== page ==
In today’s world, texting has become a ubiquitous form of communication. However, as one of the top employment agencies in Phoenix, PrideStaff knows that when it comes to workplace etiquette, that doesn’t mean it’s an appropriate way to communicate in every situation.
Furthermore, there seems to be a lack of policy in the workplace surrounding texting. This can lead to confusion, a negative impression, and a lack of productivity.
So what are some situations in which texting is ok – and what are some in which it’s just not? Here’s a look:
Situation #1: You’re sick and can’t make it to work today.
When you’re not feeling well, it’s tempting to just punch out a quick text, hit the send button and go back to bed. But avoid the temptation. Instead, give your boss a call directly and let him or her know you won’t be making it in. Doing so will make you look more professional and committed to the job. Plus your boss may have questions about what you’re working on, so you really need to have a conversation.
Situation #2: You just made a big sale.
You should definitely be promoting your “wins” on the job. Shooting your boss a quick text about an important achievement – like a big sale – will help you do that. Even better, though, would be to stop by your boss’s office and talk it over in person. This will rev up the excitement about your achievement even more.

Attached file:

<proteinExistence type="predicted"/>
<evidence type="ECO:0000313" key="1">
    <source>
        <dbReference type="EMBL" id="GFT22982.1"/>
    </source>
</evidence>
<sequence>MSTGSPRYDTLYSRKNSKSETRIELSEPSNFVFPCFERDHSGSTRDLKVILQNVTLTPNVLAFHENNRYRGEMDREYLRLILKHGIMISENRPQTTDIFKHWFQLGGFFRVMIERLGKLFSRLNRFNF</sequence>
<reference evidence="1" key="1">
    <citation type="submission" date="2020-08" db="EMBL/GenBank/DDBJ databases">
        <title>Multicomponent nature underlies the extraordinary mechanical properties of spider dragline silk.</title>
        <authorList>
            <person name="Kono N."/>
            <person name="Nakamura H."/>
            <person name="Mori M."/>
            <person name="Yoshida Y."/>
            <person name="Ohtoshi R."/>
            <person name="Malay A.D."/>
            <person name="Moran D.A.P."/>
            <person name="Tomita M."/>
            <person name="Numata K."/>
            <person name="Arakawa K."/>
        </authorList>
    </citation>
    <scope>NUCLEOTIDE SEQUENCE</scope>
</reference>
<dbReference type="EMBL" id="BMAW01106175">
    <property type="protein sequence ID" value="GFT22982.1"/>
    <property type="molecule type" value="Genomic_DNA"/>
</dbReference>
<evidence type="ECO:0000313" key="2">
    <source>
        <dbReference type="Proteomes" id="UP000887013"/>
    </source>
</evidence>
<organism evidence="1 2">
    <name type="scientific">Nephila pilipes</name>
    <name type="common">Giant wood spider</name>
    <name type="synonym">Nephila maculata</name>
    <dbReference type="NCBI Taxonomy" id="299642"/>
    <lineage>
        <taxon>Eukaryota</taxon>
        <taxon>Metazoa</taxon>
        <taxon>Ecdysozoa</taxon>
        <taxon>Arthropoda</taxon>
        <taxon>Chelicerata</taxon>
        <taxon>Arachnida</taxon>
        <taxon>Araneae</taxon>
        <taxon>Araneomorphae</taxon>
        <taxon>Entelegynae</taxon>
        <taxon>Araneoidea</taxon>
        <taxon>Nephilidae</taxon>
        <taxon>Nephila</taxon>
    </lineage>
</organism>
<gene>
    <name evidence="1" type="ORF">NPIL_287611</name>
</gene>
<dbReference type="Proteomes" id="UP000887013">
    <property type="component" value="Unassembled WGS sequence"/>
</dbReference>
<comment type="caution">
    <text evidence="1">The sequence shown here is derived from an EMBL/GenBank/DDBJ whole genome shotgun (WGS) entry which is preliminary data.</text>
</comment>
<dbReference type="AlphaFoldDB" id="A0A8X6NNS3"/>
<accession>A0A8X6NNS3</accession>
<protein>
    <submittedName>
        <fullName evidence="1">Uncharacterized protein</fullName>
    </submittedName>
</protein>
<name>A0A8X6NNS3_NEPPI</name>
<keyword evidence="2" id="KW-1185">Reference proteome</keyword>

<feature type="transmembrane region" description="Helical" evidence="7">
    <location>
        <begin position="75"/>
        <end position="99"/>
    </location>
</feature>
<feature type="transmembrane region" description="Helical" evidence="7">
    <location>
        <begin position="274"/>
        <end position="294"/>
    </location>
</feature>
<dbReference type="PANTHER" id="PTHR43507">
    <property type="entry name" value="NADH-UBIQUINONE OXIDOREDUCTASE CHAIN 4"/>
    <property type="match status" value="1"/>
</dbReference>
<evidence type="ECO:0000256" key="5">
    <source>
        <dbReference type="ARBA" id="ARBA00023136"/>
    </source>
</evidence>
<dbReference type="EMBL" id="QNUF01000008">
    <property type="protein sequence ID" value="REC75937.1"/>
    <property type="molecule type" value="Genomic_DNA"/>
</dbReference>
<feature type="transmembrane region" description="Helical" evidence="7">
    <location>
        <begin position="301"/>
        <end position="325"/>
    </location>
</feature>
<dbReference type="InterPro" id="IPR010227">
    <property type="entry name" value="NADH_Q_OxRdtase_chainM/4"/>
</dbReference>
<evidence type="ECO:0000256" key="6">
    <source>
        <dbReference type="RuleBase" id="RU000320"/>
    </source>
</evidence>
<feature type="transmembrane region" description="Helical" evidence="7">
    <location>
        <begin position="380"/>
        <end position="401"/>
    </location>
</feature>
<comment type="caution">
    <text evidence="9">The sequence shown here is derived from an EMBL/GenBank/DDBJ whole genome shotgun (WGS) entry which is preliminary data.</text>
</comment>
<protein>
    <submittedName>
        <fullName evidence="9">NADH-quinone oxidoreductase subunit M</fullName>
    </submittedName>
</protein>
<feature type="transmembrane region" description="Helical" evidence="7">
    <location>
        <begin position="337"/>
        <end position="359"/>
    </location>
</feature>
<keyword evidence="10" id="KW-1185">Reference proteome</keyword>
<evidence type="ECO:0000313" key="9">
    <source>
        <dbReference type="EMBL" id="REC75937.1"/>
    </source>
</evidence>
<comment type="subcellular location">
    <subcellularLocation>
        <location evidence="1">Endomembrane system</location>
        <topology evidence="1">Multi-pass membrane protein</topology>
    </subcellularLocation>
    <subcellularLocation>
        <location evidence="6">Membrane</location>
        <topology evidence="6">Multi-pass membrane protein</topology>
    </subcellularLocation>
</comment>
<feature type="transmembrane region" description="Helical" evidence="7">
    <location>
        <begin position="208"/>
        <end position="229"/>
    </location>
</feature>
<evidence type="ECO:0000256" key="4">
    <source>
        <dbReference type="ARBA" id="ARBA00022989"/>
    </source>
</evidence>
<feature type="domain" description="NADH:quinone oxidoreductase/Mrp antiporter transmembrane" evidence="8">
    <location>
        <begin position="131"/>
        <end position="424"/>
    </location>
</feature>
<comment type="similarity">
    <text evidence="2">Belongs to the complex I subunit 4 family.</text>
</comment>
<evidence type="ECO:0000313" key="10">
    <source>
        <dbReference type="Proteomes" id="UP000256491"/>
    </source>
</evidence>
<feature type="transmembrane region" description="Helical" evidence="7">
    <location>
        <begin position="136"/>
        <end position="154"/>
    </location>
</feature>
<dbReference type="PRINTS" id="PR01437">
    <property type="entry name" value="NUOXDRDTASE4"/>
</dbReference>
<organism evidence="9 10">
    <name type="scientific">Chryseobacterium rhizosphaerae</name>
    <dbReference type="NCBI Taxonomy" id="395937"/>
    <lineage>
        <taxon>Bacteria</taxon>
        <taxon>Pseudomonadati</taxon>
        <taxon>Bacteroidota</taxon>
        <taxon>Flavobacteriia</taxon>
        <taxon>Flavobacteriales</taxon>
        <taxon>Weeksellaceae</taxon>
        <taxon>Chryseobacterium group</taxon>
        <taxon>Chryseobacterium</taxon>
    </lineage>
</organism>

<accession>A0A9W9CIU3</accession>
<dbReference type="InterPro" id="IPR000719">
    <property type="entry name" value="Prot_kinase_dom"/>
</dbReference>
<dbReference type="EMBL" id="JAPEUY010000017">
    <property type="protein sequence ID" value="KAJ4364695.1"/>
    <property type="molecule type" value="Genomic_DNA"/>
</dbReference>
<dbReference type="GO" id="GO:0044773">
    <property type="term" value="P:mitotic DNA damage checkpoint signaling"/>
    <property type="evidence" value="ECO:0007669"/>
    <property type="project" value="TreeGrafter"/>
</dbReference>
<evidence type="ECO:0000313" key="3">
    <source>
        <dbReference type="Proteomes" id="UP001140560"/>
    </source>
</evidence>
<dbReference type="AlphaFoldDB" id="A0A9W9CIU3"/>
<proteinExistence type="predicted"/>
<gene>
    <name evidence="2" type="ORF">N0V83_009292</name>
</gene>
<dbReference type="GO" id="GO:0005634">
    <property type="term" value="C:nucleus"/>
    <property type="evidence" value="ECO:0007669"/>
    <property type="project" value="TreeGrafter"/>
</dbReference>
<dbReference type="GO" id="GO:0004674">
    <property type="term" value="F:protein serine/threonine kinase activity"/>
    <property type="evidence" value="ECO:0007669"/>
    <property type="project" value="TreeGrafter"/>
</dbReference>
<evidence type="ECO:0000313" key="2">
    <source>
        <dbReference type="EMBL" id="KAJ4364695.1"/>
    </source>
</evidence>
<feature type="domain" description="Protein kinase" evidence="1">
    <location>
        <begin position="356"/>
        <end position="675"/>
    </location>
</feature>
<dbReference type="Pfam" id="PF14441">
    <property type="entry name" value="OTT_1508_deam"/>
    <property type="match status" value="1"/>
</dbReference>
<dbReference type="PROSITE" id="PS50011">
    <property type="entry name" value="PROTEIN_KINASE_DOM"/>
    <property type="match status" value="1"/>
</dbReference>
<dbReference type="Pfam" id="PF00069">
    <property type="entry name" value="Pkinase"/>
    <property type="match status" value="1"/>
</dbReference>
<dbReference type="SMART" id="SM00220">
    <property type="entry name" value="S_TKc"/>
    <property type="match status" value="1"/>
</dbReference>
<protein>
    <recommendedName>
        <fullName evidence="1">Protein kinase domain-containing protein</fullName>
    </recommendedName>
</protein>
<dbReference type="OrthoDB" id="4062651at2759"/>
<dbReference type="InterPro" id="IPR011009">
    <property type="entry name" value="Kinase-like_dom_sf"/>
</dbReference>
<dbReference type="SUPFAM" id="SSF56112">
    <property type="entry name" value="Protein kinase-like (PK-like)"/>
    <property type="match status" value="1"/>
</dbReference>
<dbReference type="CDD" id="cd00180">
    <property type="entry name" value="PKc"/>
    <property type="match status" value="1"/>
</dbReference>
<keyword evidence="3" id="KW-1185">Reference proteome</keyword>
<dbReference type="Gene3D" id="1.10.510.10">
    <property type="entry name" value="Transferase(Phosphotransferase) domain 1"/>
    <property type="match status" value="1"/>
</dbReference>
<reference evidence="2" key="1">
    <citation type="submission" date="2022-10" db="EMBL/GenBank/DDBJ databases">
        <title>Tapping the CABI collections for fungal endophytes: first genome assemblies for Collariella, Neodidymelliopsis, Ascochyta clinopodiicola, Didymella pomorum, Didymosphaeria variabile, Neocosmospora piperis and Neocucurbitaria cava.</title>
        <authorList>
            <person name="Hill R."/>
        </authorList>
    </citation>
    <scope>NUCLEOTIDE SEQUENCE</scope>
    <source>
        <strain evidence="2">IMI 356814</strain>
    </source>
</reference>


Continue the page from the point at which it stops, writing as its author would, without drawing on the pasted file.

Situation #3: You want a raise.
Asking for a raise via text message is likely a good way NOT to get promoted. First, it makes you look insincere. Secondly, you need to sell yourself – and your unique value – before you can convince your boss you deserve a raise. And you can’t do any of that in a text message.
Situation #4: You have to push back a scheduled meeting by ½ hour.
In this kind of situation, it’s ok to text, as long as you know everyone scheduled to attend the meeting regularly checks their phones for texts.
Situation #5: You’re quitting.
Absolutely not! You may hate your job and your boss, but quitting via text will make you look incredibly unprofessional. Instead, follow proper protocol and submit a standard letter of resignation.
When it comes to texting at work, they key rule is not to discuss major issues via text. Those are the kinds of conversations that demand face-to-face time or at least a phone call. For minor issues, it’s likely ok. Just use some good, old-fashioned common sense if you’re not sure.
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